Nowadays, the use of technology in continuously increasing, making a significant impact in almost every area, including education. New areas have gained much popularity in the last years in educational technology (EdTech), such as Massive Open Online Courses (MOOCs) or computer-supported collaborative learning. In addition, research and interest in this area have also been growing over the years. The quantity of research and scientific publications in EdTech is constantly increasing, and trying to analyze and extract information from a set of research papers is often a very time-consuming task. To make this process easier and solve these limitations, we present Fontana , a framework that can quickly perform trend and social network analysis using any corpus of documents and its metadata. Specifically, the framework can: 1) Discover the latest trends given any corpus of documents, using Natural Language Processing (NLP) analysis and keywords (bibliometric approach); 2) Discover the evolution of the trends previously identified over the years; 3) Discover the primary authors and papers, along with hidden relationships between existing communities. To test its functionality, we evaluated the framework using a corpus of papers from the EdTech research field. We also followed an open science methodology making the entire framework available in Open Science Framework (OSF) easy to access and use. The case study successfully proved the capabilities of the framework, revealing some of the most frequent topics in the area, such as “EDM,” “learning analytics,” or “collaborative learning.” We expect our work to help identifying trends and patterns in the EdTech area, using natural language processing and social network analysis to objectively process large amounts of research.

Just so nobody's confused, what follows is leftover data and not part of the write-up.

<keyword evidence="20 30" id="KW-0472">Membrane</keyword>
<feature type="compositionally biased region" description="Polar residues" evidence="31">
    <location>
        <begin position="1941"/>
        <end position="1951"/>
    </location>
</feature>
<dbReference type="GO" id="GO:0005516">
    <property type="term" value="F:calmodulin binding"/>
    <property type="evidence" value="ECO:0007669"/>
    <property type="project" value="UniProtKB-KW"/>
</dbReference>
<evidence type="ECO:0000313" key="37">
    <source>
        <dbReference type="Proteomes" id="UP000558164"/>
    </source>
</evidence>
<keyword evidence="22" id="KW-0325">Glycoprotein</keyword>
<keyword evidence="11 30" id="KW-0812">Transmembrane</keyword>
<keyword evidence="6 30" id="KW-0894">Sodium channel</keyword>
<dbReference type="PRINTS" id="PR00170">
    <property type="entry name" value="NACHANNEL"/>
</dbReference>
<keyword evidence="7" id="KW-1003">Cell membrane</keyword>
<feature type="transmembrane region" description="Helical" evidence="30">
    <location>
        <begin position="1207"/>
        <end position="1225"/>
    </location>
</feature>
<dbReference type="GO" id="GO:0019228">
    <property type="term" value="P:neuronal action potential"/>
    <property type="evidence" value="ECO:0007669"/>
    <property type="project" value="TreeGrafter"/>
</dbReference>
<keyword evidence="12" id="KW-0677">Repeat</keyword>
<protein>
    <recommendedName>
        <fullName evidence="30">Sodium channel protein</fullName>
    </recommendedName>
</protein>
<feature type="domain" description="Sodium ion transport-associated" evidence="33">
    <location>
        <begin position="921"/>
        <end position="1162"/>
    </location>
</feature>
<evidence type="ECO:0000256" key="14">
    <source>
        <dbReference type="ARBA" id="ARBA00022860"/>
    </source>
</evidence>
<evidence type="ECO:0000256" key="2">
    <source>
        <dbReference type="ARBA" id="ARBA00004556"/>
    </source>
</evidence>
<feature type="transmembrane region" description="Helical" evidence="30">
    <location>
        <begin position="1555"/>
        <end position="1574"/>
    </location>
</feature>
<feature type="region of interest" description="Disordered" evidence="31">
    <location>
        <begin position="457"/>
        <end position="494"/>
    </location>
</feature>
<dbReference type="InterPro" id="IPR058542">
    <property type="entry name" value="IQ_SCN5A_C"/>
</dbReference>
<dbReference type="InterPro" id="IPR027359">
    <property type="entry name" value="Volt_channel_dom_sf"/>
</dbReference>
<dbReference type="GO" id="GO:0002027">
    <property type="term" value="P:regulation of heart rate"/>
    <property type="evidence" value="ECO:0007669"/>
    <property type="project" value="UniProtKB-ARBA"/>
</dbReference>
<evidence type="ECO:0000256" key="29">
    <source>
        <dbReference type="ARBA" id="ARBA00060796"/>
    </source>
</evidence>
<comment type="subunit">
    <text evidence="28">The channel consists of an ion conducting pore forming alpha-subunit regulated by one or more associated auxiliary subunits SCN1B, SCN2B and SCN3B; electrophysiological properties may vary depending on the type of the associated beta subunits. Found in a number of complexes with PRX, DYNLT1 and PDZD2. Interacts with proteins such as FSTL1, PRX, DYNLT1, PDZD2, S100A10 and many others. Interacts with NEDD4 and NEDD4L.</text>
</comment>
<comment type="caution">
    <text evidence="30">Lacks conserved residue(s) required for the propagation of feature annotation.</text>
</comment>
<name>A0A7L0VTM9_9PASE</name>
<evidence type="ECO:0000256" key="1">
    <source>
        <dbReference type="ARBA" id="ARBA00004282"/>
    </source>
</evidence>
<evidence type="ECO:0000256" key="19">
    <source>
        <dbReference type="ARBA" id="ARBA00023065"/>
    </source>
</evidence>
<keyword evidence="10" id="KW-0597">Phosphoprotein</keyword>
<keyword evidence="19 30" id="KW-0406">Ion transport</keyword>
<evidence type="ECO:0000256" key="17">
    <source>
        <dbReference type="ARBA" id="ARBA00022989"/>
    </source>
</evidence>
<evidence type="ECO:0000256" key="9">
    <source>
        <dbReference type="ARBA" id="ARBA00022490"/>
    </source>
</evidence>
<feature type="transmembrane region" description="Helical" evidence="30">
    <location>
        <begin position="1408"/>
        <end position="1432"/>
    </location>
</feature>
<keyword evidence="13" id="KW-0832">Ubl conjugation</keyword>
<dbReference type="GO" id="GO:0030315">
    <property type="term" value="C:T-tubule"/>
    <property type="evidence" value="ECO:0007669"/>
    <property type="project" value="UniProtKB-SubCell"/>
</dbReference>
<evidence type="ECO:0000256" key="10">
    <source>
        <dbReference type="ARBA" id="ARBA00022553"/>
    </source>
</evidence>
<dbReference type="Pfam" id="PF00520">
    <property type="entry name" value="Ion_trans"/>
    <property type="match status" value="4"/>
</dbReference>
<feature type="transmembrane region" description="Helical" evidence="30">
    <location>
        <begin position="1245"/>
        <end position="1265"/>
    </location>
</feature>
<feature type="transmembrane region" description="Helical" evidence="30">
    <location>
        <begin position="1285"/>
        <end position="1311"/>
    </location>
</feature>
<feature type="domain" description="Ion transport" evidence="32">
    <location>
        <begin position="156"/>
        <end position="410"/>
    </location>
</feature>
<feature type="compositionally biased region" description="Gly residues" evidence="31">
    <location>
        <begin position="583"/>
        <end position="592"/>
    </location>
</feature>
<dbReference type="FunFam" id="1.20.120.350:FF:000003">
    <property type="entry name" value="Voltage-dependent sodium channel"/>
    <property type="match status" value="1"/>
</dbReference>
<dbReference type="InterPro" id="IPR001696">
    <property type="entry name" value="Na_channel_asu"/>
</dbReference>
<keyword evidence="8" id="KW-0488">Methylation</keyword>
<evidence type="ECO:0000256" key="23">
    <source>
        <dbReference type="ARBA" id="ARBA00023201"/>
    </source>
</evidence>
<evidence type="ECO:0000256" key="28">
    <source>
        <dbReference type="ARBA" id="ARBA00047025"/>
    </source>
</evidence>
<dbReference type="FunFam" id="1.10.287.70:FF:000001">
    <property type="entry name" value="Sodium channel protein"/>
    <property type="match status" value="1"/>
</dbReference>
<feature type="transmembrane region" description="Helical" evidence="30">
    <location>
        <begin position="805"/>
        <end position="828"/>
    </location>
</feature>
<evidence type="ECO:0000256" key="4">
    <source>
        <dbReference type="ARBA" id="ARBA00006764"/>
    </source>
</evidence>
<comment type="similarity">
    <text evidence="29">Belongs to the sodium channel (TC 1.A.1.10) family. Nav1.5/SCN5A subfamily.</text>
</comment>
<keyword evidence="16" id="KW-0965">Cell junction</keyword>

The Handbook of Research on Digital-Based Assessment and Innovative Practices in Education identifies digital tools and applications for effective assessment of learning, shares various models of digital-based assessment in education, and considers best pedagogical practices for assessment in education. Covering a range of topics such as formative assessments, design thinking, virtual reality, and equity, this major reference work is crucial for educational technologists, instructional designers, policymakers, administrators, faculty, researchers, academicians, scholars, practitioners, instructors, and students.
Over the last decade, we have seen a large amount of research being performed in technology-enhanced learning. Within this area, the use of digital assessment has been gaining a lot of popularity. Researchers aim to identify the main topics in this area, proposing a new methodology to perform a text analytics and bibliometrics driven approach, using the metadata and full text from papers within the last 15 years. The analysis in this work is focused on three objectives: 1) discover which are the main topics based on topic modeling and keywords analysis, 2) discover the evolution of said topics over the last 15 years of research, and 3) discover the primary authors and papers, along with hidden relationships between existing communities.